Glaciers of the World

Ice and water

On many glaciers, ice and water are intimately associated. Surface streams during the melt season eventually penetrate to the bed of the glacier or reach the sides, sometimes via tunnels. Lakes commonly form on the glaciers surface or at the margins.

Ice and water
Surface (‘supraglacial’) meltstream on the surface of Austre Lovénbreen, a small valley glacier in NW Spitsbergen. In summer, streams on Arctic glaciers become more incised and can be difficult to cross. Streams often retain the same channel year-after-year. MH
Ice and water
Lakes at the margins of glaciers are ephemeral features and can drain suddenly. This and the next photograph is of Pastaruri, an icefield in the Cordillera Blanca, Peru, showing the site of a drained lake. The smooth semi-circular tunnel was the route taken beneath the ice when the lake drained suddenly. MH
Ice and water
The same tunnel at Pastaruri, seen from the outside. MH
Ice and water
On alpine glaciers, such as Vadrec del Forno, streams commonly exploit structures in the ice. In the longitudinal foliation shown here, dark ice layers absorb more solar radiation than light layers, so forming grooves that then provide ready-made channels for meltwater. MH
Ice and water
Stream channels that become reoccupied each year on polythermal glaciers evolve slowly through time independently of ice structures. On Vibeke Gletscher in East Greenland, an exceptionally fine set of meanders has formed, and are here viewed from a helicopter. MH
Ice and water
If the surface glacier ice is cold, i.e. below the melting point, water is unable to drain away freely, so ponding takes place, as here on Thompson Glacier, Axel Heiberg Island, Canadian Arctic. MH
Ice and water
One of the rare polythermal glaciers in the Alps is Gornergletscher. Those parts of the glacier that originate above 4000 m are cold. The pond is one of several that are found in the cold ice that has reached the glacier tongue. The Matterhorn is in the background. JA
Ice and water
In temperate glaciers, streams commonly emerge from the snout at a single outlet known as a glacier portal. The water is commonly laden with suspended sediment and the roof of the portal prone to collapse, sending ‘ice boulders’ down-river. This view is of the snout of Fox Glacier, New Zealand. MH
Ice and water
Ice-cored moraines at the terminus of a glacier are associated with the development of numerous ponds and lakes. Here at Imja Glacier, Khumbu Himal, Nepal, runoff from the glacier passes through one such lake. All the loose debris in this picture is underlain by dead glacier ice, so the topography is constantly changing as it slowly melts. MH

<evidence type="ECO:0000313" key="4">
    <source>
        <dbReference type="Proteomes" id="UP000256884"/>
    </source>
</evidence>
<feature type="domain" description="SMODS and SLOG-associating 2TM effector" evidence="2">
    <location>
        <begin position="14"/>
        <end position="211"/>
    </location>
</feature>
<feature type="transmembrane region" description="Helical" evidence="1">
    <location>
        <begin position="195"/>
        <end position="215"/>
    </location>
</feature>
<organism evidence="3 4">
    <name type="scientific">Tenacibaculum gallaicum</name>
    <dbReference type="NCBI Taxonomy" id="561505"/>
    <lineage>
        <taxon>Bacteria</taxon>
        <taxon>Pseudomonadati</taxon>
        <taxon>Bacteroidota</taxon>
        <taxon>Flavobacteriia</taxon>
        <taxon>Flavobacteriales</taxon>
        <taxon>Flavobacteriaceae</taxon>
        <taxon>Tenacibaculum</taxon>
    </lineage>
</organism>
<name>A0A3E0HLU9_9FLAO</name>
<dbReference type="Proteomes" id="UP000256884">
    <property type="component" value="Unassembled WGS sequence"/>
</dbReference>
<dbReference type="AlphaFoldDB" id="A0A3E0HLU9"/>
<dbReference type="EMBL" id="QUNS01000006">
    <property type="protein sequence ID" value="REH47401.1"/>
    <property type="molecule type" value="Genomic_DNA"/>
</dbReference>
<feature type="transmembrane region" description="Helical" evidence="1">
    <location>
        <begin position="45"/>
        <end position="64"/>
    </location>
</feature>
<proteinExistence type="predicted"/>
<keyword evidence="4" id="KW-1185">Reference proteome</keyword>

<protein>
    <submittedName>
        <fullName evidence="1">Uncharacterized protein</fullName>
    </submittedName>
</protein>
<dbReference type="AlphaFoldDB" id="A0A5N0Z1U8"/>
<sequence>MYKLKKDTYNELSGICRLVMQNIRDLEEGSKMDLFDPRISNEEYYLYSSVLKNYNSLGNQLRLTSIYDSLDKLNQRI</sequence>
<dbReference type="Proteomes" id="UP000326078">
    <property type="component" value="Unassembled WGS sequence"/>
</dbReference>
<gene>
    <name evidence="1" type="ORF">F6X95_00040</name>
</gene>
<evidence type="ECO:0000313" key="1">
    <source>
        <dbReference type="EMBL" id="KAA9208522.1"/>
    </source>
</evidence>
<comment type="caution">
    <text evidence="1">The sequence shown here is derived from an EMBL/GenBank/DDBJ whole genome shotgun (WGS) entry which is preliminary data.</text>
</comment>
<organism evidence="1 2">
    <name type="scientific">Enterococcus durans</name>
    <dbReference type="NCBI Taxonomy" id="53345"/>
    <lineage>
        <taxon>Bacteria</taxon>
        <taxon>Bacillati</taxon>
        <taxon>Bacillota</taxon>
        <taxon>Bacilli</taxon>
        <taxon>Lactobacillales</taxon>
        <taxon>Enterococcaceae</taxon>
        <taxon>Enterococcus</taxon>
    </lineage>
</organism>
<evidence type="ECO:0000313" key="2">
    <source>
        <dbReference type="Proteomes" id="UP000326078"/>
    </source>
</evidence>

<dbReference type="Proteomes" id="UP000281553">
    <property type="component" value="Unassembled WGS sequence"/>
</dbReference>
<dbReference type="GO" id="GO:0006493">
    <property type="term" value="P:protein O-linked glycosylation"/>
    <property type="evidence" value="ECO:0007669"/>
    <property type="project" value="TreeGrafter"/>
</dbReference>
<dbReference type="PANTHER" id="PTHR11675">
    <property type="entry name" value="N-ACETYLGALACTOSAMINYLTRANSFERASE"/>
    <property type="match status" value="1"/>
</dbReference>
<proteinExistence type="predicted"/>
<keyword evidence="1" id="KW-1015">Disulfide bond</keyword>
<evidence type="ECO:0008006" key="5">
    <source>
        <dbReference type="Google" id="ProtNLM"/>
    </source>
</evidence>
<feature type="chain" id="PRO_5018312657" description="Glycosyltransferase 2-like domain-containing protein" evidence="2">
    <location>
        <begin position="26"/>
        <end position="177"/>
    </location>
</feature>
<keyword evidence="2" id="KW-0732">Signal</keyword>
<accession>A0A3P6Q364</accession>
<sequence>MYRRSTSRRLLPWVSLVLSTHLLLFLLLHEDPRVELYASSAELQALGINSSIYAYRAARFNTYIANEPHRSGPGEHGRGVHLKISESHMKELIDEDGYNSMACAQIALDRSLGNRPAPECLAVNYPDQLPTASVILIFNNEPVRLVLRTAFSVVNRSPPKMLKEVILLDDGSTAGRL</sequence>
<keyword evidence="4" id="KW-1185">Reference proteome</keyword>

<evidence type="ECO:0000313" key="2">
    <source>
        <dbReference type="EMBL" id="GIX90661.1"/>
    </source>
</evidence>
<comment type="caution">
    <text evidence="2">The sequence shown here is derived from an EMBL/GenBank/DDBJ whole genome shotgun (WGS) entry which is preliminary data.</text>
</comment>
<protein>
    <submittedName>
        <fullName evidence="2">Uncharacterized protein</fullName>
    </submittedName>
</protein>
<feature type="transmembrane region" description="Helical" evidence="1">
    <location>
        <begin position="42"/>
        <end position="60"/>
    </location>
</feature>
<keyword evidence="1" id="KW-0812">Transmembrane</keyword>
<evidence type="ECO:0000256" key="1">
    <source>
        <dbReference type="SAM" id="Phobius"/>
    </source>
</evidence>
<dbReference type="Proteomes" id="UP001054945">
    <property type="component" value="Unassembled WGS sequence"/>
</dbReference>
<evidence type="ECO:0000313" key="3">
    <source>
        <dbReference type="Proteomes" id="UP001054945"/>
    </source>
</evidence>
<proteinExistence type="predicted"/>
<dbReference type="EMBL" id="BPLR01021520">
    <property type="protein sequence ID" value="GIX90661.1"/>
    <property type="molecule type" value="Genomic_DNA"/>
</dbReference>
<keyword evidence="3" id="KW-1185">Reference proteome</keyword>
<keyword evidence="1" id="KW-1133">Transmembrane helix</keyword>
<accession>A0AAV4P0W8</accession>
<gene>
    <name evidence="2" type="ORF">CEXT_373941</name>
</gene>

Ice and water
Streams emanating from cold glaciers do so only from the glacier surface. The water is generally clean. This view shows the start of Onyx River, that drains into an inland lake. Supraglacial meltstreams run off the surface of Wright Lower Glacier, Dry Valleys, Antarctica, in the background, and cut through a pile of wind- blown and fluvial sands, before spreading out in braided fashion. MH
Ice and water
Supraglacial streams tend to exploit structural weaknesses in the ice and work their way towards the bed. The streams often plummet to the depths of a glacier via vertical shafts called moulins. This view shows the well-known site known as Les Moulins on the Mer de Glace, France that typifies this feature. MH
Ice and water
Sediment-laden meltwater is a feature common to most glaciers. The fine components are of clay and silt size, and remain in suspension for considerable distances down-stream. Here dirty water emerges from the lake in front of Tasman Glacier, New Zealand through a breach in the terminal moraine. The dark object partially blocking the lake outlet is a dirty iceberg. MH
Ice and water
Some glaciers have rivers that flow along their flanks or across the terminal face, and are also prone to cliff collapse. Here, the terminal cliff of Childs Glacier, is being undercut by the fast-flowing Copper River in SE Alaska MH.
Ice and water
Glaciers commonly trap water along their flanks, forming ice-dammed lakes. Here, Astro Lake on Axel Heiberg Island in the Canadian High-Arctic, is dammed by Thompson Glacier, which flows from left to right at the bottom of the picture. JA
Ice and water
This and the next view is of Between Lake, an ephemeral lake formed where the Thompson and White glaciers on Axel Heiberg Island meet. This picture shows the lake almost full, just before draining. JA
Ice and water
Between Lake, seen after it has drained catastrophically. This filling and emptying takes place once every year, the outlet closing up over the winter as a result of ice-creep. MH
Ice and water
Because glaciers often excavate deeply below the general lie of the land, when they recede they are replaced by large proglacial lakes, such as Jökulsarlon in front of Breidamurkerjökull in southern Iceland. JA
Ice and water
In areas of flat topography, ‘proglacial lakes’ commonly form around the snout of a glacier. Small icebergs may calve into such lakes as here at Sheridan Glacier, near Cordova, Alaska. MH
  
Photos: Michael Hambrey (MH), Jürg Alean (JA)